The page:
We taught that our Lord did indeed suffer and die on the cross to pay for our sins, but we spent almost no time celebrating His resurrection, even though that fact was at the heart of our faith. We held that Christ’s primary role was as a messenger to announce the coming kingdom. Of course this was part of our teaching that, in essence, denied the full deity of Jesus. Yes, He saved us from our sins through His death on the cross, but that was not the main event; the main event was the coming kingdom of God. While Christ was our means of access to the Father, He himself received little or no worship.
Even as we insisted we were to worship God, not Christ, we also taught that if we followed Christ’s earthly example – that is, if we did the same things He did during His ministry – then one day we would ourselves be worshiped! We taught that if Christ lived in us and if we emulated His example and thereby achieved sufficient success, then in the future, when Christ returned and we were changed into spiritual beings, we would be worshiped by all those who were not yet changed.
Talk about cognitive dissonance!
We were not to worship Christ, yet if we lived as He did while on earth, we would be worshiped. How is it possible that we did not see the contradiction? I marvel at how long I failed to see the lack of logic behind accepting both these teachings. The error is so clear to me now, but for more than twenty-five years the contradiction never dented my consciousness. It makes no sense, yet for decades the impossibility of both teachings being true escaped our notice.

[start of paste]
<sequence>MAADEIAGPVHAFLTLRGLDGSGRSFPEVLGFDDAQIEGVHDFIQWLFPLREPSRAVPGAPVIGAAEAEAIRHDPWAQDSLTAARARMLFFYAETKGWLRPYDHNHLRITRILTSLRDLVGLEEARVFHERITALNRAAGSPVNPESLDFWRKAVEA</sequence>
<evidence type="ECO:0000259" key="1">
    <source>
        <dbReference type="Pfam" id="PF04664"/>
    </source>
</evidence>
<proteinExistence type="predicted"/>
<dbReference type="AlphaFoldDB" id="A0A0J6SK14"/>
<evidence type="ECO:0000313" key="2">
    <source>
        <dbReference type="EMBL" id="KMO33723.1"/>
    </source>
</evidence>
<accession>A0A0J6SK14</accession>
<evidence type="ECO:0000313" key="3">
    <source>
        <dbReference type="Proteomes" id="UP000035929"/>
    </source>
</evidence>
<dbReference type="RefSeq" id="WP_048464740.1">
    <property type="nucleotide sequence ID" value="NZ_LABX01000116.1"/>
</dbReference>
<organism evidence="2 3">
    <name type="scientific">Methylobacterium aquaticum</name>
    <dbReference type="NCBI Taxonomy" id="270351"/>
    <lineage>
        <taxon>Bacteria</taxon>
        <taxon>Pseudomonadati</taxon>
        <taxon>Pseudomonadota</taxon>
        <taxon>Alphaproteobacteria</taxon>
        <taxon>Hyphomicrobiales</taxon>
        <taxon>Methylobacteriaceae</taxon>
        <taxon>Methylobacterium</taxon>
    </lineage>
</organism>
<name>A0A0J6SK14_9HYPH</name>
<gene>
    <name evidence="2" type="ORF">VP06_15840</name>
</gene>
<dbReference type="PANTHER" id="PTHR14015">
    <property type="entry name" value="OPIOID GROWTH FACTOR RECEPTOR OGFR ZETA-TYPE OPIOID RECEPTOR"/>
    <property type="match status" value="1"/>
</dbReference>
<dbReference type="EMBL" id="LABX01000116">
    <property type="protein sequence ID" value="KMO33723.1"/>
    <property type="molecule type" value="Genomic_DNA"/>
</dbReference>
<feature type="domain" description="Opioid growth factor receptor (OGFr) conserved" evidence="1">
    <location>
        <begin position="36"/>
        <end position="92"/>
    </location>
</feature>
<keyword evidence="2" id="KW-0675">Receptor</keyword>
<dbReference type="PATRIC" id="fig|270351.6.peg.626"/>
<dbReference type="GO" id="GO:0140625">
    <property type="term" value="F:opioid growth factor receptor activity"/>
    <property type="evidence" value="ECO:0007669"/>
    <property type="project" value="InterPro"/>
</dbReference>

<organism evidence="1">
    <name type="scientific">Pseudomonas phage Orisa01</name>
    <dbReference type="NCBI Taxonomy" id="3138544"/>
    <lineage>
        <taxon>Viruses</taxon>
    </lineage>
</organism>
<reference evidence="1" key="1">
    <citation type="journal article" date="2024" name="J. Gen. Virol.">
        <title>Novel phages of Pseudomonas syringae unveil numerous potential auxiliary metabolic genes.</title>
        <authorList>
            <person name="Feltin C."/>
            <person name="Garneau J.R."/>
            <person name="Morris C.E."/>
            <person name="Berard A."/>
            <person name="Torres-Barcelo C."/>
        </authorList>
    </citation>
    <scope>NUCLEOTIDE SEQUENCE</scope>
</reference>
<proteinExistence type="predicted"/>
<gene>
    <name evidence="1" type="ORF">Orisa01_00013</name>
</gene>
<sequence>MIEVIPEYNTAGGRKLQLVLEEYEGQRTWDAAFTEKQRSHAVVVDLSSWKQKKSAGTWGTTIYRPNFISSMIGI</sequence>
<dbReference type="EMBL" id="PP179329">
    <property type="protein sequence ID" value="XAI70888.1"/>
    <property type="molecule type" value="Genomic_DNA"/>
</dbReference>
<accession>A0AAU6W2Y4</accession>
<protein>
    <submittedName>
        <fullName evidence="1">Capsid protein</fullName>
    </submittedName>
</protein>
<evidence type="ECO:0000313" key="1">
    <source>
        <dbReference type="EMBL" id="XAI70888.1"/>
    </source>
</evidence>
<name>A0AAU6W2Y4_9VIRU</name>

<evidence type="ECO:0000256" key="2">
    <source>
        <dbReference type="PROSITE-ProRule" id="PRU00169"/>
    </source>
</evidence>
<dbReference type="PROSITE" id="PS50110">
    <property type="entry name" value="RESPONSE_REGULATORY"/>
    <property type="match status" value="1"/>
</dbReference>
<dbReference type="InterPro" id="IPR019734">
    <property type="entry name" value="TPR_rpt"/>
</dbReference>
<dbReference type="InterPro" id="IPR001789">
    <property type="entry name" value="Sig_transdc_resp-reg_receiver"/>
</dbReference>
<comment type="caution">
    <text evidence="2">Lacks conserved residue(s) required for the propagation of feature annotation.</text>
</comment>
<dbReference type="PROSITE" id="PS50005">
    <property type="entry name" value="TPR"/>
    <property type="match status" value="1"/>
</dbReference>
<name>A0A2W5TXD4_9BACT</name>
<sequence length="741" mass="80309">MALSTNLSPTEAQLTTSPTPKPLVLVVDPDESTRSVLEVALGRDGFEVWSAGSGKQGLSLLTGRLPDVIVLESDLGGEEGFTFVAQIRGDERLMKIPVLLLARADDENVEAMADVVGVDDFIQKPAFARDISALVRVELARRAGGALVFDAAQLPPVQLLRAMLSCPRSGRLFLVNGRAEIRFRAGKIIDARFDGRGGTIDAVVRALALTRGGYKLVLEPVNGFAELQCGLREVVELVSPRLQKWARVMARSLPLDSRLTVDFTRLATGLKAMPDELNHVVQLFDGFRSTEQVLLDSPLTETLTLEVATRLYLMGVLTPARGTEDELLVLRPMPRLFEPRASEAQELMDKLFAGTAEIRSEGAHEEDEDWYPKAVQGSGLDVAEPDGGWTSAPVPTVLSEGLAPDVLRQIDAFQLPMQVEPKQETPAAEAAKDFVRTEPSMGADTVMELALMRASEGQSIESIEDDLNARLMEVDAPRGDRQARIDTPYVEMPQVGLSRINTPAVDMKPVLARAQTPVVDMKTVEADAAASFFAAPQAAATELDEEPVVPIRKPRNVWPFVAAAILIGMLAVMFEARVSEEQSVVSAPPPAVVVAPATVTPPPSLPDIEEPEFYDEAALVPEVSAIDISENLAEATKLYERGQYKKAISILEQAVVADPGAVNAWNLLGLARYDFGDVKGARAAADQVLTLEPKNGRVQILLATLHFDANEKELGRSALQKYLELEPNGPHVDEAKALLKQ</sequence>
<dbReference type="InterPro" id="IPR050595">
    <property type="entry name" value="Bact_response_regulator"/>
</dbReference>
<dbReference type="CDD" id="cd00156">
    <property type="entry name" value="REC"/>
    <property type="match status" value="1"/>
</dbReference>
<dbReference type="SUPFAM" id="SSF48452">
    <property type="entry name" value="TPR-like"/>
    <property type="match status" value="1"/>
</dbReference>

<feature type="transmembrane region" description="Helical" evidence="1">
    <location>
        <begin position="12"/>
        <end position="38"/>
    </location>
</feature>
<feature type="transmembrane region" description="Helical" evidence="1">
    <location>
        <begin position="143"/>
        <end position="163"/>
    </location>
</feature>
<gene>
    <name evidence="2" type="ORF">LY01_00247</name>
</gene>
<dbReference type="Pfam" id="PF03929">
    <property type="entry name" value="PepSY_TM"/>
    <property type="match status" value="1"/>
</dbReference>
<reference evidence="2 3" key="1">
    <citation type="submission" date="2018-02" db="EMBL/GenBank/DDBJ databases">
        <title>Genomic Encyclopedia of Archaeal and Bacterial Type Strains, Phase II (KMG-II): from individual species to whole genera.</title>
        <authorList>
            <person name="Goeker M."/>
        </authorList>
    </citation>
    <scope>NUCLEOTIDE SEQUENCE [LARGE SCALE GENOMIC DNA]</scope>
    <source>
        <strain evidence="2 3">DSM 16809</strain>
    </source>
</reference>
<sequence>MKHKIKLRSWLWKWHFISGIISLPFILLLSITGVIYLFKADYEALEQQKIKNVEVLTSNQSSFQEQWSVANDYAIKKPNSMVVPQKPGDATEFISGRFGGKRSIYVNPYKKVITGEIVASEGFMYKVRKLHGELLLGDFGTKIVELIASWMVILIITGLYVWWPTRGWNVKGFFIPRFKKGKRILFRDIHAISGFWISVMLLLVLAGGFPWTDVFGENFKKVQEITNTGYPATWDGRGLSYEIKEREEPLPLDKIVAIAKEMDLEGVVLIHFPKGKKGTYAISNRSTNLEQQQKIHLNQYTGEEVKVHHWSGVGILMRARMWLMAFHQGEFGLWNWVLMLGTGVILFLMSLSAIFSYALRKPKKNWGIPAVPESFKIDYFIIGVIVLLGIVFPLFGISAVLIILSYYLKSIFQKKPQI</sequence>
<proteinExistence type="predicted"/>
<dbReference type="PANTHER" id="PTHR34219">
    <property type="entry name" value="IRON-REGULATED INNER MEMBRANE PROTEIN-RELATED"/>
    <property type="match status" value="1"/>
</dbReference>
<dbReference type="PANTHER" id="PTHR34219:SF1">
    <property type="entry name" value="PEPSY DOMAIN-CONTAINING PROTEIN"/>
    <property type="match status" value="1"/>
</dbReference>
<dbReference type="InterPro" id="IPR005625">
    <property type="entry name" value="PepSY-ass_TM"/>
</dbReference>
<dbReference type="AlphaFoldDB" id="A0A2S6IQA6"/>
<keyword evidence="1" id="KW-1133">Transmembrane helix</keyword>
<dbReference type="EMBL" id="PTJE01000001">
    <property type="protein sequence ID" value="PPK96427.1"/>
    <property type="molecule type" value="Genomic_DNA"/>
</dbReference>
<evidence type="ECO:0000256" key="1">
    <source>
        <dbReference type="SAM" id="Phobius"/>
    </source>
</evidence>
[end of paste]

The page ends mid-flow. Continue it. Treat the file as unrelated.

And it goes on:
God Is Immutable ... Or; Is He?
The immutability of God is one point of doctrine our church has always taught. That is, we have always insisted that God the Father is perfect and does not change. We often quoted verses where this is found, including one passage where the word immutable itself is used:
God, willing more abundantly to shew unto the heirs of promise the immutability of his counsel, confirmed it by an oath: That by two immutable things, in which it was impossible for God to lie, we might have a strong consolation, who have fled for refuge to lay hold upon the hope set before us. (Hebrews 6:17-18, kjv)
For I am the Lord, I change not; therefore ye sons of Jacob are not consumed. (Malachi 3:6, kjv)
Every good and perfect gift is from above, coming down from the Father of the heavenly lights, who does not change like shifting shadows. (James 1:17)
On this point, at least, we agreed with the vast majority of the orthodox Christian church. God is separate from us, distinct in nature, and immutable. He does not change.
We also taught that we were going to become God and be God in the same way He is God. As Herbert Armstrong wrote in 1981:
In man God is reproducing Himself. We shall be as much God as God Himself is God. It will be a Family of God, a God Family. God the Father will always be at the head of that whole Family. Jesus Christ will always be next in that Family The rest of us at the resurrection, at the time of the Second Coming of Christ, will be the Bride marrying Him. The husband, Christ, will rule over the wife, the Church, and Christ will be ruling next to God.2
Of course, the historic Christian church did not agree at all with us here! While we taught that we would become God, even this paragraph shows that we also insisted we would never be completely identical to God. God was forever going to be a couple of steps ahead of us; in His learning cycle He would always grow and learn ahead of where we were. Therefore He would "always be at the head of that whole Family."
It’s not hard to see where the cognitive dissonance lies in these two opposite positions, is it? On the one hand, we said God doesn’t change, He’s immutable; on the other hand, we taught that He’s growing and learning and forever a step ahead of us. In a very real sense, this is the most liberal process theology there is.
How could you get any more contradictory? Yet we didn’t see any difficulty at all. It’s not that we saw the contradiction and tried to defend it; we simply didn’t see the problem. We could confidently proclaim that God is perfect and immutable and would even quote the verse, "I am the Lord, I change not," then turn around and say, "God is growing and changing, and one day we will be God."